2. ^ Norman, Matthew (24 January 2005). "Matthew Norman's Media Diary". The Independent. Retrieved 2008-01-14. 
  3. ^ Norman, Matthew (7 February 2005). "Matthew Norman's Media Diary". The Independent. Retrieved 2008-01-14. 
  4. ^ a b c "Film critic honoured by University of Manchester". University of Manchester. 14 Dec 2009. Retrieved 2009-12-19. 
  5. ^ Paul Lester (2008-02-01). "JC Interview: Jason Isaacs". The Jewish Chronicle. Retrieved 2008-06-23. "Haberdashers' Aske's Boys' School ... [produced] quite a vintage crop in [Isaacs'] time: fellow pupils included Sacha Baron Cohen, David Baddiel and Matt Lucas. 'I've seen Baddiel a few times', Isaacs says, and he sees the others occasionally at awards ceremonies. ... [N]ot all the Habs stars of the time were Jewish, though, and Isaacs has a lot of time for another alumnus, the BBC's film critic, Mark Kermode: 'He is always incredibly lovely and says hello on his Radio 5 podcasts, which I've listened to in Auschwitz and many other strange places. He's said I was too cool [at school], but he was at the epicentre of the in-crowd.' " 
  6. ^ a b Lawson, Mark (9 April 2009). "Drawn to the devil". The Guardian. Retrieved 9 April 2009. 
  7. ^ "Koba the Dread". BBC Newnight Review. 2002-09-10. Retrieved 2008-04-04. 
  8. ^ a b "Professor Linda Ruth Williams". University of Southampton. Retrieved 2008-03-08. 
  9. ^ a b Mark Kermode, English Department teaching staff, University of Southampton, accessed 14 January 2008
  10. ^ Mark Kermode, New Statesman, accessed 14 January 2008
  11. ^ Gallagher, Victoria (10 February 2009). "Kermode to Random House". The Bookseller. Retrieved 11 January 2010. 
  12. ^ "Fancy a Brew? (Mark Radcliffe and Marc Riley website)". Retrieved 2008-04-23. 
  13. ^ "Mary Anne Hobbs". BBC. Retrieved 2008-09-20. 
  14. ^ Speech Award 2009 citations Sony Rodio Academy official site
  15. ^ Hastings, Sheena (30 September 2009). "Simon Mayo and Mark Kermode: In conversation for the Yorkshire Post". Yorkshire Post. Retrieved 28 December 2009. 
  16. ^ Herzog shot during interview,, 3 February 2006, accessed 14 January 2008
  17. ^ Herzog on his latest film Grizzly Man, BBC News, accessed 14 January 2008
  18. ^ Kermode Video Blog from the BBC's Blog Network website
  19. ^ "Critically speaking". Southampton Echo. 13 April 2002. Retrieved 28 December 2009.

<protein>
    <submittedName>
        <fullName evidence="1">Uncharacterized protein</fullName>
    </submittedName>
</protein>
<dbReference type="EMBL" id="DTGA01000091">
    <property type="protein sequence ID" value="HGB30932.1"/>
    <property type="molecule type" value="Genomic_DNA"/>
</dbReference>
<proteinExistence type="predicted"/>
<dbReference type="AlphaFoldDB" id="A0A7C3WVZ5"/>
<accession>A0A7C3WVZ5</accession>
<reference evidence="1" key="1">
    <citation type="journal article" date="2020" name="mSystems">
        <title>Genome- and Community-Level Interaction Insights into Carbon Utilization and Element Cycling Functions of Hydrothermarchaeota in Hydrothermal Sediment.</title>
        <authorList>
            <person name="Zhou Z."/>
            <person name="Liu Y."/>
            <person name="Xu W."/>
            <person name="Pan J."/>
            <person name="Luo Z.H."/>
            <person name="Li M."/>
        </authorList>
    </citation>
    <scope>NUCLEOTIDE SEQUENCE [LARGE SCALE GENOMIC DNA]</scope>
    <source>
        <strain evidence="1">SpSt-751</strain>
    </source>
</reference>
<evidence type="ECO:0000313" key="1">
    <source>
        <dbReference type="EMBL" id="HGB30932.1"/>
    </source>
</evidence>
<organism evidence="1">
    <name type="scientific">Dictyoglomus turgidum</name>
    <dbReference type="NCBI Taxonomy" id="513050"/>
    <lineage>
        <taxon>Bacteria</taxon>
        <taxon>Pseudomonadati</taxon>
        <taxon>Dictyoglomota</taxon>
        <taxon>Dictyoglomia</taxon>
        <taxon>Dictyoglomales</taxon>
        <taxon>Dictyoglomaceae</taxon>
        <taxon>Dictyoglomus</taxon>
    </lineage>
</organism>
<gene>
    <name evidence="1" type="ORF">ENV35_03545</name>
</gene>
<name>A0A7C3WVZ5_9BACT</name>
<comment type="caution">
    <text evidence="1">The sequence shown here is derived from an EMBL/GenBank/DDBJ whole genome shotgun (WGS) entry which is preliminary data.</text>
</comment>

20. ^ a b Kermode, Mark (1 June 2008). "My 20-year love affair with the joy of skiffle". The Observer. Retrieved 28 December 2009. 
  21. ^
  22. ^ "The Wicker Man review". Retrieved 2008-04-23. 
  23. ^ "Becket review". Retrieved 2008-04-23. 
  24. ^ Kermode, Mark (2003). The Exorcist (2nd ed.). London: BFI Publishing. ISBN 9780851709673. 
  25. ^ Kermode, Mark (2003). The Shawshank Redemption. London: BFI Publishing. ISBN 9780851709680. 
  26. ^ Kermode, Mark (22 August 2004). "Hope springs eternal". The Observer. Retrieved 28 December 2009. 
  27. ^ Papamichael, Stella (8 September 2004). "The Shawshank Redemption 10th Anniversary SE DVD (1994)". BBC Movies. Retrieved 28 December 2009. 
  28. ^ Kermode on BBC Newsnight Review, accessed 14 January 2008
  29. ^
  30. ^ Macmillan
  31. ^ Sight and Sound
  32. ^ Kermode was speaking during an interview with Simon Mayo on BBC Radio 5 on 12 June 2009 which as of 15 June 2009 can be downloaded at here
  33. ^ Kermode, Mark (2002--06-21). "Mark Kermode on censorship: What are they scared of?". The Independent. Retrieved 2009-01-11. 
  34. ^ "Mark Kermode, Pirates of the Caribbean review". Guardian Film.,,1816109,00.html. Retrieved 2008-04-23. 
  35. ^ "Mark Kermode, Sunshine review". Guardian Film.,,2042101,00.html. Retrieved 2008-04-23. 
  36. ^ ""Basic Instinct 2 - comedy sensation of the year"". The Guardian Online. Retrieved 2008-04-23. 
  37. ^ "Mark Kermode, Lassie review". BBC Online. Retrieved 2008-04-23. 
  38. ^ Mark Kermode (2004-06-27). "'Moore is shameless in feeding his own ego'". The Observer. Retrieved 2008-04-30. 
  39. ^ a b Mark Kermode (2007-09-23). "Should a film purist find time for TV?". The Guardian arts blog. Retrieved 2008-03-01.